I’m not a rocket scientist, but it seems like the common denominator in all healthy and successful weight loss plans boils down to moderation and balance. In order to walk that line of moderation and balance, you have to get creative. When you can’t get creative enough, you have to prioritize what you want, and what you can’t live without. As I said in my last post, I’ve been experimenting and trying to define my non-negotiables, and I’ve been getting creative and finding substitutions.
Before I get too far ahead of myself, let me just give you a brief rundown on the Weight Watchers plan. The name of the game is low fat, low carbs, high fiber and protein. Each food holds a “point” value, and you are allotted a certain number of points per day, depending on your weight, gender, activity level, etc. There is a reserve bank of points each week, in case of those “Surprise, we’re going out for pizza tonight” nights. Fruit and vegetables are zero points, with a few exceptions. Ok, here we go.
Let’s start with the substitutions. These are not ironclad. They just help to make room for the non-negotiables that I’ll talk about in a few minutes (depending on how fast you read).
Faux-tatoes. Now hear me out. I love potatoes in every way, shape, and form they come in. I just wiped a tiny bit of drool from the corner of my mouth. HOWEVER… an average potato is about 5-6 points, and that is without any of the trimmings. Time to get creative. Believe it or not, cauliflower is pretty awesome. If you bust up a head of cauliflower into 1″x1″ pieces, cover with cooking spray or olive oil, salt, and pepper, and bake at 400 for about 45 minutes, they taste like tater tots. If you boil cauliflower, puree in a food processor, and add salt, pepper, garlic, chives, and margarine (or “I Can’t Believe It’s Not Butter” spray, which is ZERO points), mashed potatoes. Better yet, bake this concoction until it starts to brown on top: twice-baked faux-tatoes. It’s not totally the same, but in a pinch, it can work as a nice substitution.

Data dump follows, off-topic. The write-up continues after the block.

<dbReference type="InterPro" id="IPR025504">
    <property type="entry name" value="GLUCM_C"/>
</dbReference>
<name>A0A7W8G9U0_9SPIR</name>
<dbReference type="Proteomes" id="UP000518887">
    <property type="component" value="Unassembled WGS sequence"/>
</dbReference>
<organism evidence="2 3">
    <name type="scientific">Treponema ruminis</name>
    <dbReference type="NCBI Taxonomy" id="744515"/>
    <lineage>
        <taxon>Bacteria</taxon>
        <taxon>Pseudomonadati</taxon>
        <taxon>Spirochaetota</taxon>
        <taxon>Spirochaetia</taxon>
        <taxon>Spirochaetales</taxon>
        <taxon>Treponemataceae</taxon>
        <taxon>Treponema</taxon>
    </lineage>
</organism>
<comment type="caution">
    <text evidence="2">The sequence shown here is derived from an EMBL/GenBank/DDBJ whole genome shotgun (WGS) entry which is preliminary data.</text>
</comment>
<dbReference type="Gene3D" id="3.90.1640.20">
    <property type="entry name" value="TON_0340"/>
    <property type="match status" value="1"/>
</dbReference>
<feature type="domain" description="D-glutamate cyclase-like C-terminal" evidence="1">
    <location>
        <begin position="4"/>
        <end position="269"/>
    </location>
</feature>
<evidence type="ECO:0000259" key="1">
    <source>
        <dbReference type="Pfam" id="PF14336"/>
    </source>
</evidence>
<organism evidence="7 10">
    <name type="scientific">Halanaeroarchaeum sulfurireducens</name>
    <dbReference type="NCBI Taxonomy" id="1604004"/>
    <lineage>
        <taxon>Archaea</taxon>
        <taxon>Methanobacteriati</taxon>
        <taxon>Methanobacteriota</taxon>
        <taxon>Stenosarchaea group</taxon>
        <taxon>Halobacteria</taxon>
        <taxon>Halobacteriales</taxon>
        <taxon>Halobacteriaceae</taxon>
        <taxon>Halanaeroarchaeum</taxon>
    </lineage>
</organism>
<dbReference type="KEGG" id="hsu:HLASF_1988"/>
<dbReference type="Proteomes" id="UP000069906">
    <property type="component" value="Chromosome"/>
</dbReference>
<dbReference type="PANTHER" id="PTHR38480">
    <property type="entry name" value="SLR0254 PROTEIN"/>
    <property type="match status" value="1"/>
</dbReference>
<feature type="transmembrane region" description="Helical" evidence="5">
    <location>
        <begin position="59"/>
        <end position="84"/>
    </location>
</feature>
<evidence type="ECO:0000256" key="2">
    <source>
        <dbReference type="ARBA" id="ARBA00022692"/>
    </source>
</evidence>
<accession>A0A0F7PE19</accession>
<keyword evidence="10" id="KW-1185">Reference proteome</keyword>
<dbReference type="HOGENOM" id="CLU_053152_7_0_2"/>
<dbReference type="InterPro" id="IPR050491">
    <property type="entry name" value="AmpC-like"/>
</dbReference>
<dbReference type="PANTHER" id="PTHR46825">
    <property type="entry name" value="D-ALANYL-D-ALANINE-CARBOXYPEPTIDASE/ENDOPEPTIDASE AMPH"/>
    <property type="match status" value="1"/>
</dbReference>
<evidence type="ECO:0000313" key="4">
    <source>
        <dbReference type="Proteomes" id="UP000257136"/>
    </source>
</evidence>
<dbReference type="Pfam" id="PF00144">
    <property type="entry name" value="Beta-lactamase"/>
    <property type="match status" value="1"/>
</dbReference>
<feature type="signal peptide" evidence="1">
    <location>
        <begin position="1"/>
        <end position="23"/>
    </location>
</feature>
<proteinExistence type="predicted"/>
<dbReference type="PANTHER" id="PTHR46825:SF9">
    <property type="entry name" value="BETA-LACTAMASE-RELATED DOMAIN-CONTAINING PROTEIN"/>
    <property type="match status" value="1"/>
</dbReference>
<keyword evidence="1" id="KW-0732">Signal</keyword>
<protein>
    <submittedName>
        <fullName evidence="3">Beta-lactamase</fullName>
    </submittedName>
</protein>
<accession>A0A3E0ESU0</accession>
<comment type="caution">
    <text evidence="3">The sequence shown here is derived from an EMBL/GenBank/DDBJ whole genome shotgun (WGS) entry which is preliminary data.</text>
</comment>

Cheese. Sidenote: like I said, I live in Wisconsin. Cheese is sacred and not to be messed with. However, hear me out. If we are talking melted cheese to accompany a mushroom swiss burger, I have discovered that Laughing Cow cheese wedges work nicely on sandwiches, and things of this nature. They are one point per wedge, vs. 4 points for a slice of actual real life cheese. Just think it over. That 3 points may make or break you at the end of the day.
Goat cheese. Speaking of cheese… this is a quick one. If you like vodka sauce (1/2 cup = 4 points) with your pasta (1 cup = 5 points), try combining plain Hunt’s tomato sauce (zero points) with one tablespoon of crumbled goat cheese (1 point). Delicious. You’re welcome. 😉
Cocktails. This is a tough one. A shot of your typical liquor is 4 points. Yikes. Skinny Girl makes a few types of margaritas, as well as pina colada, cosmopolitan, and sangria, at about 1 point for 4 ounces. Not too bad. Still, you’re out of luck if the Dirty Martini is your drink of choice (6-8 points).
Now, the non-negotiables. These are the things that you need to budget/prioritize for. At least I do…
CHOCOLATE. Stereotypical female, yes. But there’s really nothing better than a good piece (or 12) of chocolate. My latest weakness is Dove dark chocolate Promises. A serving size of 5 pieces will cost 6 points. The vaguely-empowering and sometimes awkwardly-cryptic sayings inside the wrappers are zero points.
Pasta. Pasta isn’t sooooo bad for you, but it does add points up quickly. One cup of your average pasta is 5 points. Add sauce and cheese, and it can turn into a 10-point entree that’s not super filling. Measure carefully, chew slowly.
Bread. I haven’t found a good substitute for bread. Usually if it’s of the “low carb/high fiber” variety, it tastes nothing short of a ceiling tile. Sometimes you just want a warm french baguette: 4-6 points, sans beurre (without butter.. haha?).
Potatoes. My name is Lesleigh, and I like Carbohydrates. Other than a quick fix of transformative cauliflower, there really is no substitution for an actual potato. Baked. Fried. Hashed and browned. My advice: plan accordingly, and have the potato.
Craft beer. Again, Wisconsin. We make good beer. My husband and I travel a lot, and we love to try new beers. Your standard amber is about 7 p0ints for 12 ounces. That’s the worst news I’ve typed all day. When the makers of Skinny Girl bring us Skinny Boy Oktoberfest, I will give it a shot. However, the season is upon us, and I will be planning accordingly for that beer.
Long story short: don’t completely eliminate the good stuff. See if you can improvise. If you can’t, then make room. Do it wholeheartedly, and don’t regret it. Everything in moderation…